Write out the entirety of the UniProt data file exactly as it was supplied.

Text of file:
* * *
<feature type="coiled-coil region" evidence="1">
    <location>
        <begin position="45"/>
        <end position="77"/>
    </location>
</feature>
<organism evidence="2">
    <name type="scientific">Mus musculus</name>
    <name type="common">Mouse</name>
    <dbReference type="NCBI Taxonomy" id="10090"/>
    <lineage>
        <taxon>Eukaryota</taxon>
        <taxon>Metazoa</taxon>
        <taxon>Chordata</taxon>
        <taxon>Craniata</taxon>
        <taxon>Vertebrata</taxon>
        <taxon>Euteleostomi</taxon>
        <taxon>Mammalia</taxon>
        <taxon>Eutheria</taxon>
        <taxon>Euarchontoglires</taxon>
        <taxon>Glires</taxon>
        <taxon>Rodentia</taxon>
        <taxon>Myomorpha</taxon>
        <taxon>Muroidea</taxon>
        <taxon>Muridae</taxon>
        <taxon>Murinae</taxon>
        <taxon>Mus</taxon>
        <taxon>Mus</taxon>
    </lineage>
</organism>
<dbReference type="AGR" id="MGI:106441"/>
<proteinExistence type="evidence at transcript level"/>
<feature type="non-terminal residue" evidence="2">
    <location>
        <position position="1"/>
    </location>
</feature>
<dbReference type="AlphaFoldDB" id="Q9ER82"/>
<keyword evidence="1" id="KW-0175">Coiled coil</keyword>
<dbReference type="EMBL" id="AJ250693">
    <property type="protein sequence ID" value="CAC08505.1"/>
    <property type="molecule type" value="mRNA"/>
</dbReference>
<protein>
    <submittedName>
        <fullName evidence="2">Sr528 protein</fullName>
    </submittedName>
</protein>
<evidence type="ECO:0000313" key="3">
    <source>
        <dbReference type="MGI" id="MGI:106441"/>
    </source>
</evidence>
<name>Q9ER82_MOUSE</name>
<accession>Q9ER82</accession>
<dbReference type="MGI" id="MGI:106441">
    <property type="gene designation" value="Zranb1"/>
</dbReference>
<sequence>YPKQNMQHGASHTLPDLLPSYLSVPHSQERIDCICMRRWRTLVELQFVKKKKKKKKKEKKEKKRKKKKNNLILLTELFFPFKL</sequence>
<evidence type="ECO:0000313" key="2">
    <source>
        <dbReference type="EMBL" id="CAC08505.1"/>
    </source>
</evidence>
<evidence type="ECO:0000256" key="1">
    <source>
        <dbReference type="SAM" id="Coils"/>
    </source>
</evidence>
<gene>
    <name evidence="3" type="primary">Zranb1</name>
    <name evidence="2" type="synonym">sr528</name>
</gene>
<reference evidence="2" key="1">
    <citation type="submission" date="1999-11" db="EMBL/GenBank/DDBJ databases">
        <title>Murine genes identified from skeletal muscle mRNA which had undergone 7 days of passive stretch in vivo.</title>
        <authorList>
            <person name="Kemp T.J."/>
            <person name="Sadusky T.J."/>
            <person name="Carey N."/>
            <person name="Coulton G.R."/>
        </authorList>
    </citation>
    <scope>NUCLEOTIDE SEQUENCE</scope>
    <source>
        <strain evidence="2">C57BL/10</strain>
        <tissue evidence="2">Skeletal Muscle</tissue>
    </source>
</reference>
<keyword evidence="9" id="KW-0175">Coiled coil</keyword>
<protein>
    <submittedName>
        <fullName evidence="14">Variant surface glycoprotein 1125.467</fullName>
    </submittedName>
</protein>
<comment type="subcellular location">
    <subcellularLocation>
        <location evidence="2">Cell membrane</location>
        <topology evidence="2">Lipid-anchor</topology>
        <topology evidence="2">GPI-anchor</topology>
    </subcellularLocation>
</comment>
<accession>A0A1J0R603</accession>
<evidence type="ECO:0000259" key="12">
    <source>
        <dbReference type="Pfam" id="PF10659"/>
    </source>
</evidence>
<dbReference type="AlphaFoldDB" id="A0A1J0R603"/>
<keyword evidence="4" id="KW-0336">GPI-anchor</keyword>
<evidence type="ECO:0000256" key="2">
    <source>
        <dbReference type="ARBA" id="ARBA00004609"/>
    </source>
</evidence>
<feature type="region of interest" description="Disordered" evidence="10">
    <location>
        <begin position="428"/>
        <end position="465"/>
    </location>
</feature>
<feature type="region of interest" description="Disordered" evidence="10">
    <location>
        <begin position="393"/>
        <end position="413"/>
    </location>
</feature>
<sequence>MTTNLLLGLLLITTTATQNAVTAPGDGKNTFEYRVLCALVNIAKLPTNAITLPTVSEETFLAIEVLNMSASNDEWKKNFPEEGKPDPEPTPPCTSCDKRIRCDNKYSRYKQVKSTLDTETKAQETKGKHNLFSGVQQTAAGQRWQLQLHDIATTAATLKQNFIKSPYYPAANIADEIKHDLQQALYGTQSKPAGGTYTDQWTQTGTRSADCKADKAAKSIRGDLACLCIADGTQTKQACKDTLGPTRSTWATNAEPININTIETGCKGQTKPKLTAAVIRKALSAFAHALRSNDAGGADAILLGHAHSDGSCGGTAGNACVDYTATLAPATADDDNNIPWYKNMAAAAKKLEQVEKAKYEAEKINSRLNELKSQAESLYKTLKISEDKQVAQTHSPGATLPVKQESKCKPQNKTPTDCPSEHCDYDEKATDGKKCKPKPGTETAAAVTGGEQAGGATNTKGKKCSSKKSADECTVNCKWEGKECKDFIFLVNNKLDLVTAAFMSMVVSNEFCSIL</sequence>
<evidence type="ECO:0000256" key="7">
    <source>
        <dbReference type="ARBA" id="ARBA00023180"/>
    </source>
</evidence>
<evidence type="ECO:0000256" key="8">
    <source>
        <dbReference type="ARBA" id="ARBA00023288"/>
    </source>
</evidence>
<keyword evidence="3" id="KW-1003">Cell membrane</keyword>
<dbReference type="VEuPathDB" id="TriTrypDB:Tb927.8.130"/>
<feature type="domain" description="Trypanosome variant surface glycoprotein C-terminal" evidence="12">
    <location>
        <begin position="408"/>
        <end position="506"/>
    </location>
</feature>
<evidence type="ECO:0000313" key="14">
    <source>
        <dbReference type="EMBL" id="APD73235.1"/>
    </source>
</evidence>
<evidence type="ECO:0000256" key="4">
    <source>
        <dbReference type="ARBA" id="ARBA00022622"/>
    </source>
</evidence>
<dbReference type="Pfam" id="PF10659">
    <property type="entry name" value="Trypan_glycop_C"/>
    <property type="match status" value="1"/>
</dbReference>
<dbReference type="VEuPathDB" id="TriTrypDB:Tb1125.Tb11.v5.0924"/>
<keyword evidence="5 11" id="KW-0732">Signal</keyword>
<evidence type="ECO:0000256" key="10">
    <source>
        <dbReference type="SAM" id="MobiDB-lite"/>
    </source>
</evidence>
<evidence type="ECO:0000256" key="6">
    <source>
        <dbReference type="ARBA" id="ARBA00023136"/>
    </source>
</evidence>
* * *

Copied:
<feature type="coiled-coil region" evidence="1">
    <location>
        <begin position="45"/>
        <end position="77"/>
    </location>
</feature>
<organism evidence="2">
    <name type="scientific">Mus musculus</name>
    <name type="common">Mouse</name>
    <dbReference type="NCBI Taxonomy" id="10090"/>
    <lineage>
        <taxon>Eukaryota</taxon>
        <taxon>Metazoa</taxon>
        <taxon>Chordata</taxon>
        <taxon>Craniata</taxon>
        <taxon>Vertebrata</taxon>
        <taxon>Euteleostomi</taxon>
        <taxon>Mammalia</taxon>
        <taxon>Eutheria</taxon>
        <taxon>Euarchontoglires</taxon>
        <taxon>Glires</taxon>
        <taxon>Rodentia</taxon>
        <taxon>Myomorpha</taxon>
        <taxon>Muroidea</taxon>
        <taxon>Muridae</taxon>
        <taxon>Murinae</taxon>
        <taxon>Mus</taxon>
        <taxon>Mus</taxon>
    </lineage>
</organism>
<dbReference type="AGR" id="MGI:106441"/>
<proteinExistence type="evidence at transcript level"/>
<feature type="non-terminal residue" evidence="2">
    <location>
        <position position="1"/>
    </location>
</feature>
<dbReference type="AlphaFoldDB" id="Q9ER82"/>
<keyword evidence="1" id="KW-0175">Coiled coil</keyword>
<dbReference type="EMBL" id="AJ250693">
    <property type="protein sequence ID" value="CAC08505.1"/>
    <property type="molecule type" value="mRNA"/>
</dbReference>
<protein>
    <submittedName>
        <fullName evidence="2">Sr528 protein</fullName>
    </submittedName>
</protein>
<evidence type="ECO:0000313" key="3">
    <source>
        <dbReference type="MGI" id="MGI:106441"/>
    </source>
</evidence>
<name>Q9ER82_MOUSE</name>
<accession>Q9ER82</accession>
<dbReference type="MGI" id="MGI:106441">
    <property type="gene designation" value="Zranb1"/>
</dbReference>
<sequence>YPKQNMQHGASHTLPDLLPSYLSVPHSQERIDCICMRRWRTLVELQFVKKKKKKKKKEKKEKKRKKKKNNLILLTELFFPFKL</sequence>
<evidence type="ECO:0000313" key="2">
    <source>
        <dbReference type="EMBL" id="CAC08505.1"/>
    </source>
</evidence>
<evidence type="ECO:0000256" key="1">
    <source>
        <dbReference type="SAM" id="Coils"/>
    </source>
</evidence>
<gene>
    <name evidence="3" type="primary">Zranb1</name>
    <name evidence="2" type="synonym">sr528</name>
</gene>
<reference evidence="2" key="1">
    <citation type="submission" date="1999-11" db="EMBL/GenBank/DDBJ databases">
        <title>Murine genes identified from skeletal muscle mRNA which had undergone 7 days of passive stretch in vivo.</title>
        <authorList>
            <person name="Kemp T.J."/>
            <person name="Sadusky T.J."/>
            <person name="Carey N."/>
            <person name="Coulton G.R."/>
        </authorList>
    </citation>
    <scope>NUCLEOTIDE SEQUENCE</scope>
    <source>
        <strain evidence="2">C57BL/10</strain>
        <tissue evidence="2">Skeletal Muscle</tissue>
    </source>
</reference>
<keyword evidence="9" id="KW-0175">Coiled coil</keyword>
<protein>
    <submittedName>
        <fullName evidence="14">Variant surface glycoprotein 1125.467</fullName>
    </submittedName>
</protein>
<comment type="subcellular location">
    <subcellularLocation>
        <location evidence="2">Cell membrane</location>
        <topology evidence="2">Lipid-anchor</topology>
        <topology evidence="2">GPI-anchor</topology>
    </subcellularLocation>
</comment>
<accession>A0A1J0R603</accession>
<evidence type="ECO:0000259" key="12">
    <source>
        <dbReference type="Pfam" id="PF10659"/>
    </source>
</evidence>
<dbReference type="AlphaFoldDB" id="A0A1J0R603"/>
<keyword evidence="4" id="KW-0336">GPI-anchor</keyword>
<evidence type="ECO:0000256" key="2">
    <source>
        <dbReference type="ARBA" id="ARBA00004609"/>
    </source>
</evidence>
<feature type="region of interest" description="Disordered" evidence="10">
    <location>
        <begin position="428"/>
        <end position="465"/>
    </location>
</feature>
<feature type="region of interest" description="Disordered" evidence="10">
    <location>
        <begin position="393"/>
        <end position="413"/>
    </location>
</feature>
<sequence>MTTNLLLGLLLITTTATQNAVTAPGDGKNTFEYRVLCALVNIAKLPTNAITLPTVSEETFLAIEVLNMSASNDEWKKNFPEEGKPDPEPTPPCTSCDKRIRCDNKYSRYKQVKSTLDTETKAQETKGKHNLFSGVQQTAAGQRWQLQLHDIATTAATLKQNFIKSPYYPAANIADEIKHDLQQALYGTQSKPAGGTYTDQWTQTGTRSADCKADKAAKSIRGDLACLCIADGTQTKQACKDTLGPTRSTWATNAEPININTIETGCKGQTKPKLTAAVIRKALSAFAHALRSNDAGGADAILLGHAHSDGSCGGTAGNACVDYTATLAPATADDDNNIPWYKNMAAAAKKLEQVEKAKYEAEKINSRLNELKSQAESLYKTLKISEDKQVAQTHSPGATLPVKQESKCKPQNKTPTDCPSEHCDYDEKATDGKKCKPKPGTETAAAVTGGEQAGGATNTKGKKCSSKKSADECTVNCKWEGKECKDFIFLVNNKLDLVTAAFMSMVVSNEFCSIL</sequence>
<evidence type="ECO:0000256" key="7">
    <source>
        <dbReference type="ARBA" id="ARBA00023180"/>
    </source>
</evidence>
<evidence type="ECO:0000256" key="8">
    <source>
        <dbReference type="ARBA" id="ARBA00023288"/>
    </source>
</evidence>
<keyword evidence="3" id="KW-1003">Cell membrane</keyword>
<dbReference type="VEuPathDB" id="TriTrypDB:Tb927.8.130"/>
<feature type="domain" description="Trypanosome variant surface glycoprotein C-terminal" evidence="12">
    <location>
        <begin position="408"/>
        <end position="506"/>
    </location>
</feature>
<evidence type="ECO:0000313" key="14">
    <source>
        <dbReference type="EMBL" id="APD73235.1"/>
    </source>
</evidence>
<evidence type="ECO:0000256" key="4">
    <source>
        <dbReference type="ARBA" id="ARBA00022622"/>
    </source>
</evidence>
<dbReference type="Pfam" id="PF10659">
    <property type="entry name" value="Trypan_glycop_C"/>
    <property type="match status" value="1"/>
</dbReference>
<dbReference type="VEuPathDB" id="TriTrypDB:Tb1125.Tb11.v5.0924"/>
<keyword evidence="5 11" id="KW-0732">Signal</keyword>
<evidence type="ECO:0000256" key="10">
    <source>
        <dbReference type="SAM" id="MobiDB-lite"/>
    </source>
</evidence>
<evidence type="ECO:0000256" key="6">
    <source>
        <dbReference type="ARBA" id="ARBA00023136"/>
    </source>
</evidence>